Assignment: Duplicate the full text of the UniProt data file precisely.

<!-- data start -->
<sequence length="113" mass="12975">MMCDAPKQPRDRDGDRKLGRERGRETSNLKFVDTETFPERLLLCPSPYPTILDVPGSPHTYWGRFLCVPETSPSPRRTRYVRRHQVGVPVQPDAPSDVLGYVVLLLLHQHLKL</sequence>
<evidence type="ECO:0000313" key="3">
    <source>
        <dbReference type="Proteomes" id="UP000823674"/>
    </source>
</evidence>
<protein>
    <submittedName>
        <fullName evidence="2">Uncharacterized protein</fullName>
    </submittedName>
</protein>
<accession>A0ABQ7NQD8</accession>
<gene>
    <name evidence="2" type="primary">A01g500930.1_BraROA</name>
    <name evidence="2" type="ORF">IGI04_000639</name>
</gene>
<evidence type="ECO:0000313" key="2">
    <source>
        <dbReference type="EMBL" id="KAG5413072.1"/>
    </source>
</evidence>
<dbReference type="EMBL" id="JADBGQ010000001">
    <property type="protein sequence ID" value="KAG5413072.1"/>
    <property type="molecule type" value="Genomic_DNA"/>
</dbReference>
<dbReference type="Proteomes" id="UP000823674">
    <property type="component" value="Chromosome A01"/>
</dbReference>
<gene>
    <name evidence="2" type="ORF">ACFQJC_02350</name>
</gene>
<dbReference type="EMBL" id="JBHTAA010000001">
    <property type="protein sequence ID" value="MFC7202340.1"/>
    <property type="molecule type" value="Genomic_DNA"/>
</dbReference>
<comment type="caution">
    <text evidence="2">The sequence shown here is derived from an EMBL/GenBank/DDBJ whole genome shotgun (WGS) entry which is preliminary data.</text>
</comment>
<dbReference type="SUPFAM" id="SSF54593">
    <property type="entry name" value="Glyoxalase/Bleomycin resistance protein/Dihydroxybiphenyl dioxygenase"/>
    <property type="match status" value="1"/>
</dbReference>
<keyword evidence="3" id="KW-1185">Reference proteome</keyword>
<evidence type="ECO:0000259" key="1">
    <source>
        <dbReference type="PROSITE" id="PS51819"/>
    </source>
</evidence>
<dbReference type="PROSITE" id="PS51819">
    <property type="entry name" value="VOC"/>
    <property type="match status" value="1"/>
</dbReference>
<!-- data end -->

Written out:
<sequence length="113" mass="12975">MMCDAPKQPRDRDGDRKLGRERGRETSNLKFVDTETFPERLLLCPSPYPTILDVPGSPHTYWGRFLCVPETSPSPRRTRYVRRHQVGVPVQPDAPSDVLGYVVLLLLHQHLKL</sequence>
<evidence type="ECO:0000313" key="3">
    <source>
        <dbReference type="Proteomes" id="UP000823674"/>
    </source>
</evidence>
<protein>
    <submittedName>
        <fullName evidence="2">Uncharacterized protein</fullName>
    </submittedName>
</protein>
<accession>A0ABQ7NQD8</accession>
<gene>
    <name evidence="2" type="primary">A01g500930.1_BraROA</name>
    <name evidence="2" type="ORF">IGI04_000639</name>
</gene>
<evidence type="ECO:0000313" key="2">
    <source>
        <dbReference type="EMBL" id="KAG5413072.1"/>
    </source>
</evidence>
<dbReference type="EMBL" id="JADBGQ010000001">
    <property type="protein sequence ID" value="KAG5413072.1"/>
    <property type="molecule type" value="Genomic_DNA"/>
</dbReference>
<dbReference type="Proteomes" id="UP000823674">
    <property type="component" value="Chromosome A01"/>
</dbReference>
<gene>
    <name evidence="2" type="ORF">ACFQJC_02350</name>
</gene>
<dbReference type="EMBL" id="JBHTAA010000001">
    <property type="protein sequence ID" value="MFC7202340.1"/>
    <property type="molecule type" value="Genomic_DNA"/>
</dbReference>
<comment type="caution">
    <text evidence="2">The sequence shown here is derived from an EMBL/GenBank/DDBJ whole genome shotgun (WGS) entry which is preliminary data.</text>
</comment>
<dbReference type="SUPFAM" id="SSF54593">
    <property type="entry name" value="Glyoxalase/Bleomycin resistance protein/Dihydroxybiphenyl dioxygenase"/>
    <property type="match status" value="1"/>
</dbReference>
<keyword evidence="3" id="KW-1185">Reference proteome</keyword>
<evidence type="ECO:0000259" key="1">
    <source>
        <dbReference type="PROSITE" id="PS51819"/>
    </source>
</evidence>
<dbReference type="PROSITE" id="PS51819">
    <property type="entry name" value="VOC"/>
    <property type="match status" value="1"/>
</dbReference>